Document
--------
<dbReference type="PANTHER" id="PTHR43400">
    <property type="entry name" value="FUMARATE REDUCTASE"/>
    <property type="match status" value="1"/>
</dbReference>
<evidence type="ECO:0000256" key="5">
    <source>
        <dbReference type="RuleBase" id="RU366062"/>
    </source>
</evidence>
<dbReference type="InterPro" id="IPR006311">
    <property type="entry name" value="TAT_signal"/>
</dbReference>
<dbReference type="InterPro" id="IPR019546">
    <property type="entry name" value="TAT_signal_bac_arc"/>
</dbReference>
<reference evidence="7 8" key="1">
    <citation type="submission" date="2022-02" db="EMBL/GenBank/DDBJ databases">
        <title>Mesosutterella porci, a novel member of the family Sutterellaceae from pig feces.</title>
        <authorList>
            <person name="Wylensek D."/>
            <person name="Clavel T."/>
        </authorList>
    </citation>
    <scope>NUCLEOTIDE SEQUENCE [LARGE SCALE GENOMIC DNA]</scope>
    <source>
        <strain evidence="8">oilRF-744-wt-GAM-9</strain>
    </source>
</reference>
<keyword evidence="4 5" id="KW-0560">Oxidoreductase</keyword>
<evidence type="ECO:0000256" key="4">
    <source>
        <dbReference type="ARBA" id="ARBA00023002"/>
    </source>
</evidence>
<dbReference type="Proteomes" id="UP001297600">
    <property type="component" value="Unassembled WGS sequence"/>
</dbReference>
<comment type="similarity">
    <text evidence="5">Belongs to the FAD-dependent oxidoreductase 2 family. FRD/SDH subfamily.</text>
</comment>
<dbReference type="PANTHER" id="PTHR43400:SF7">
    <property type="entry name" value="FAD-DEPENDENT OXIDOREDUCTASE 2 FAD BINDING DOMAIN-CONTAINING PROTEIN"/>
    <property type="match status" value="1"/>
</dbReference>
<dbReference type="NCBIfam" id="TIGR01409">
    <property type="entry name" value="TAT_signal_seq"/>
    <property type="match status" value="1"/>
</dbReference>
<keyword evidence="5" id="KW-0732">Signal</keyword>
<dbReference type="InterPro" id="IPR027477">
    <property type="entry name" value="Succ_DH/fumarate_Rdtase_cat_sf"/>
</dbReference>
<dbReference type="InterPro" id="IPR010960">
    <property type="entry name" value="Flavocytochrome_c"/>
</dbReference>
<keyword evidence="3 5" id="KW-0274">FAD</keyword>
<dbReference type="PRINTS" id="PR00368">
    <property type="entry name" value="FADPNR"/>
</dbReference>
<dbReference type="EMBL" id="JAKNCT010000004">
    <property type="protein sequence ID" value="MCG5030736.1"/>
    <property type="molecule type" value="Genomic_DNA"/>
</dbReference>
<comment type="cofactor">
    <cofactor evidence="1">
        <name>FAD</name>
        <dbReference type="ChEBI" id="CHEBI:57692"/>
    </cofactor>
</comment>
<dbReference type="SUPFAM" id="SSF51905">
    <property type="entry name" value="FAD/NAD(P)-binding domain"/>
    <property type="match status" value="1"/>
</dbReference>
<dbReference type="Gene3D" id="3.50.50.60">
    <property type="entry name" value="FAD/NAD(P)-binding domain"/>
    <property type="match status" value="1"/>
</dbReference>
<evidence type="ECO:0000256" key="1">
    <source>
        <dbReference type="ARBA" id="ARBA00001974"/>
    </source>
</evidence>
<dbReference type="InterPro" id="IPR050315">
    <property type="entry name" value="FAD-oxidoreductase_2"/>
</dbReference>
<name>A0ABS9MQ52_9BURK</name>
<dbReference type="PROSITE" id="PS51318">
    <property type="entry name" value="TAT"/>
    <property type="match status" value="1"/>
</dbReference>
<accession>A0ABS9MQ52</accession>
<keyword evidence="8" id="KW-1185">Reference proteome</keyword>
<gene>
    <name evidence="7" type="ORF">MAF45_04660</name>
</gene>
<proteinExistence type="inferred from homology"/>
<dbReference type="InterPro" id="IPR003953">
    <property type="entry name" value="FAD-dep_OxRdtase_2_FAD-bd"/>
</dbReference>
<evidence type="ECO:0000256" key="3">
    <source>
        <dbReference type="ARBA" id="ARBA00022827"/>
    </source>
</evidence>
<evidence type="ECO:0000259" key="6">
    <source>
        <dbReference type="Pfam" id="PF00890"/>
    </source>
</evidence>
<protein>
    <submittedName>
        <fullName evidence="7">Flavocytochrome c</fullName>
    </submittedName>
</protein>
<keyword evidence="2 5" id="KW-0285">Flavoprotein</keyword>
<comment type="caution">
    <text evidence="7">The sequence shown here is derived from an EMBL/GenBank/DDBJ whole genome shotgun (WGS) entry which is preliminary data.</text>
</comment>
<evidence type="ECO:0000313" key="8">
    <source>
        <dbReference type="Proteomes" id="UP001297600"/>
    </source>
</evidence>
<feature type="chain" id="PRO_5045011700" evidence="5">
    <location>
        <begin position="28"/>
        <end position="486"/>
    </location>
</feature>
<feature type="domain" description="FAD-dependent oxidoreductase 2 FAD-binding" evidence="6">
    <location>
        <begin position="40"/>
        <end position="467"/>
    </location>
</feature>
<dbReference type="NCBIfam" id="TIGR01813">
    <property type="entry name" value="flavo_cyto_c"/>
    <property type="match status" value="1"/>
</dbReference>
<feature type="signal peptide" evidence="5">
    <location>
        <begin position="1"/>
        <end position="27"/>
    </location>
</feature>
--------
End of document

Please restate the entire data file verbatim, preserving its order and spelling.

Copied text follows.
<dbReference type="PANTHER" id="PTHR43400">
    <property type="entry name" value="FUMARATE REDUCTASE"/>
    <property type="match status" value="1"/>
</dbReference>
<evidence type="ECO:0000256" key="5">
    <source>
        <dbReference type="RuleBase" id="RU366062"/>
    </source>
</evidence>
<dbReference type="InterPro" id="IPR006311">
    <property type="entry name" value="TAT_signal"/>
</dbReference>
<dbReference type="InterPro" id="IPR019546">
    <property type="entry name" value="TAT_signal_bac_arc"/>
</dbReference>
<reference evidence="7 8" key="1">
    <citation type="submission" date="2022-02" db="EMBL/GenBank/DDBJ databases">
        <title>Mesosutterella porci, a novel member of the family Sutterellaceae from pig feces.</title>
        <authorList>
            <person name="Wylensek D."/>
            <person name="Clavel T."/>
        </authorList>
    </citation>
    <scope>NUCLEOTIDE SEQUENCE [LARGE SCALE GENOMIC DNA]</scope>
    <source>
        <strain evidence="8">oilRF-744-wt-GAM-9</strain>
    </source>
</reference>
<keyword evidence="4 5" id="KW-0560">Oxidoreductase</keyword>
<evidence type="ECO:0000256" key="4">
    <source>
        <dbReference type="ARBA" id="ARBA00023002"/>
    </source>
</evidence>
<dbReference type="Proteomes" id="UP001297600">
    <property type="component" value="Unassembled WGS sequence"/>
</dbReference>
<comment type="similarity">
    <text evidence="5">Belongs to the FAD-dependent oxidoreductase 2 family. FRD/SDH subfamily.</text>
</comment>
<dbReference type="PANTHER" id="PTHR43400:SF7">
    <property type="entry name" value="FAD-DEPENDENT OXIDOREDUCTASE 2 FAD BINDING DOMAIN-CONTAINING PROTEIN"/>
    <property type="match status" value="1"/>
</dbReference>
<dbReference type="NCBIfam" id="TIGR01409">
    <property type="entry name" value="TAT_signal_seq"/>
    <property type="match status" value="1"/>
</dbReference>
<keyword evidence="5" id="KW-0732">Signal</keyword>
<dbReference type="InterPro" id="IPR027477">
    <property type="entry name" value="Succ_DH/fumarate_Rdtase_cat_sf"/>
</dbReference>
<dbReference type="InterPro" id="IPR010960">
    <property type="entry name" value="Flavocytochrome_c"/>
</dbReference>
<keyword evidence="3 5" id="KW-0274">FAD</keyword>
<dbReference type="PRINTS" id="PR00368">
    <property type="entry name" value="FADPNR"/>
</dbReference>
<dbReference type="EMBL" id="JAKNCT010000004">
    <property type="protein sequence ID" value="MCG5030736.1"/>
    <property type="molecule type" value="Genomic_DNA"/>
</dbReference>
<comment type="cofactor">
    <cofactor evidence="1">
        <name>FAD</name>
        <dbReference type="ChEBI" id="CHEBI:57692"/>
    </cofactor>
</comment>
<dbReference type="SUPFAM" id="SSF51905">
    <property type="entry name" value="FAD/NAD(P)-binding domain"/>
    <property type="match status" value="1"/>
</dbReference>
<dbReference type="Gene3D" id="3.50.50.60">
    <property type="entry name" value="FAD/NAD(P)-binding domain"/>
    <property type="match status" value="1"/>
</dbReference>
<evidence type="ECO:0000256" key="1">
    <source>
        <dbReference type="ARBA" id="ARBA00001974"/>
    </source>
</evidence>
<dbReference type="InterPro" id="IPR050315">
    <property type="entry name" value="FAD-oxidoreductase_2"/>
</dbReference>
<name>A0ABS9MQ52_9BURK</name>
<dbReference type="PROSITE" id="PS51318">
    <property type="entry name" value="TAT"/>
    <property type="match status" value="1"/>
</dbReference>
<accession>A0ABS9MQ52</accession>
<keyword evidence="8" id="KW-1185">Reference proteome</keyword>
<gene>
    <name evidence="7" type="ORF">MAF45_04660</name>
</gene>
<proteinExistence type="inferred from homology"/>
<dbReference type="InterPro" id="IPR003953">
    <property type="entry name" value="FAD-dep_OxRdtase_2_FAD-bd"/>
</dbReference>
<evidence type="ECO:0000256" key="3">
    <source>
        <dbReference type="ARBA" id="ARBA00022827"/>
    </source>
</evidence>
<evidence type="ECO:0000259" key="6">
    <source>
        <dbReference type="Pfam" id="PF00890"/>
    </source>
</evidence>
<protein>
    <submittedName>
        <fullName evidence="7">Flavocytochrome c</fullName>
    </submittedName>
</protein>
<keyword evidence="2 5" id="KW-0285">Flavoprotein</keyword>
<comment type="caution">
    <text evidence="7">The sequence shown here is derived from an EMBL/GenBank/DDBJ whole genome shotgun (WGS) entry which is preliminary data.</text>
</comment>
<evidence type="ECO:0000313" key="8">
    <source>
        <dbReference type="Proteomes" id="UP001297600"/>
    </source>
</evidence>
<feature type="chain" id="PRO_5045011700" evidence="5">
    <location>
        <begin position="28"/>
        <end position="486"/>
    </location>
</feature>
<feature type="domain" description="FAD-dependent oxidoreductase 2 FAD-binding" evidence="6">
    <location>
        <begin position="40"/>
        <end position="467"/>
    </location>
</feature>
<dbReference type="NCBIfam" id="TIGR01813">
    <property type="entry name" value="flavo_cyto_c"/>
    <property type="match status" value="1"/>
</dbReference>
<feature type="signal peptide" evidence="5">
    <location>
        <begin position="1"/>
        <end position="27"/>
    </location>
</feature>